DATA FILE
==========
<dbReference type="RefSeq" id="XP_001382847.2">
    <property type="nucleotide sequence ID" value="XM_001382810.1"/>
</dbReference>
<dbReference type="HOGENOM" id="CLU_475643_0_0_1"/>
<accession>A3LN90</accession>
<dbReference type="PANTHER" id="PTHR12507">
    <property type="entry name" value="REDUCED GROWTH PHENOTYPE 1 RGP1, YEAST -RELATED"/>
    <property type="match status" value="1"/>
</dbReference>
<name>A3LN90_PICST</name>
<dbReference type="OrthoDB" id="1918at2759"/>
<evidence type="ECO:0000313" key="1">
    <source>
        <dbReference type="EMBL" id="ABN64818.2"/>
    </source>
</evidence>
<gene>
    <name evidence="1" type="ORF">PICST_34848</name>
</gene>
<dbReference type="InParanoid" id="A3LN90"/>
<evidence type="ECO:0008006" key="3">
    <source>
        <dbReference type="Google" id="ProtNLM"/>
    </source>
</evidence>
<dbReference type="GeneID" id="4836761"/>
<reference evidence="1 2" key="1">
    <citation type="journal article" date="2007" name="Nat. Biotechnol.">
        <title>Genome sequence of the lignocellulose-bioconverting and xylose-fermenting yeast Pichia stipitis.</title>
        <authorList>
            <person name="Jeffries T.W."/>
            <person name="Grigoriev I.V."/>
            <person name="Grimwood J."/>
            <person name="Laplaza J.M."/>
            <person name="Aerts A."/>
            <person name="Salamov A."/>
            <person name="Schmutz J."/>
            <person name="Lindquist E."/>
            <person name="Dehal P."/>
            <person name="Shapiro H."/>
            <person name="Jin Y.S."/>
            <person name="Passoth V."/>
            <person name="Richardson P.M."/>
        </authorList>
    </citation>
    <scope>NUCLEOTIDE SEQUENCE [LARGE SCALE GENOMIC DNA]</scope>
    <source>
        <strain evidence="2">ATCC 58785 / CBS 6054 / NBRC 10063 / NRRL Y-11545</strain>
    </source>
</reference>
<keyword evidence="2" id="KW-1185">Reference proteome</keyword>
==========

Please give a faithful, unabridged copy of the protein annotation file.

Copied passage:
<dbReference type="RefSeq" id="XP_001382847.2">
    <property type="nucleotide sequence ID" value="XM_001382810.1"/>
</dbReference>
<dbReference type="HOGENOM" id="CLU_475643_0_0_1"/>
<accession>A3LN90</accession>
<dbReference type="PANTHER" id="PTHR12507">
    <property type="entry name" value="REDUCED GROWTH PHENOTYPE 1 RGP1, YEAST -RELATED"/>
    <property type="match status" value="1"/>
</dbReference>
<name>A3LN90_PICST</name>
<dbReference type="OrthoDB" id="1918at2759"/>
<evidence type="ECO:0000313" key="1">
    <source>
        <dbReference type="EMBL" id="ABN64818.2"/>
    </source>
</evidence>
<gene>
    <name evidence="1" type="ORF">PICST_34848</name>
</gene>
<dbReference type="InParanoid" id="A3LN90"/>
<evidence type="ECO:0008006" key="3">
    <source>
        <dbReference type="Google" id="ProtNLM"/>
    </source>
</evidence>
<dbReference type="GeneID" id="4836761"/>
<reference evidence="1 2" key="1">
    <citation type="journal article" date="2007" name="Nat. Biotechnol.">
        <title>Genome sequence of the lignocellulose-bioconverting and xylose-fermenting yeast Pichia stipitis.</title>
        <authorList>
            <person name="Jeffries T.W."/>
            <person name="Grigoriev I.V."/>
            <person name="Grimwood J."/>
            <person name="Laplaza J.M."/>
            <person name="Aerts A."/>
            <person name="Salamov A."/>
            <person name="Schmutz J."/>
            <person name="Lindquist E."/>
            <person name="Dehal P."/>
            <person name="Shapiro H."/>
            <person name="Jin Y.S."/>
            <person name="Passoth V."/>
            <person name="Richardson P.M."/>
        </authorList>
    </citation>
    <scope>NUCLEOTIDE SEQUENCE [LARGE SCALE GENOMIC DNA]</scope>
    <source>
        <strain evidence="2">ATCC 58785 / CBS 6054 / NBRC 10063 / NRRL Y-11545</strain>
    </source>
</reference>
<keyword evidence="2" id="KW-1185">Reference proteome</keyword>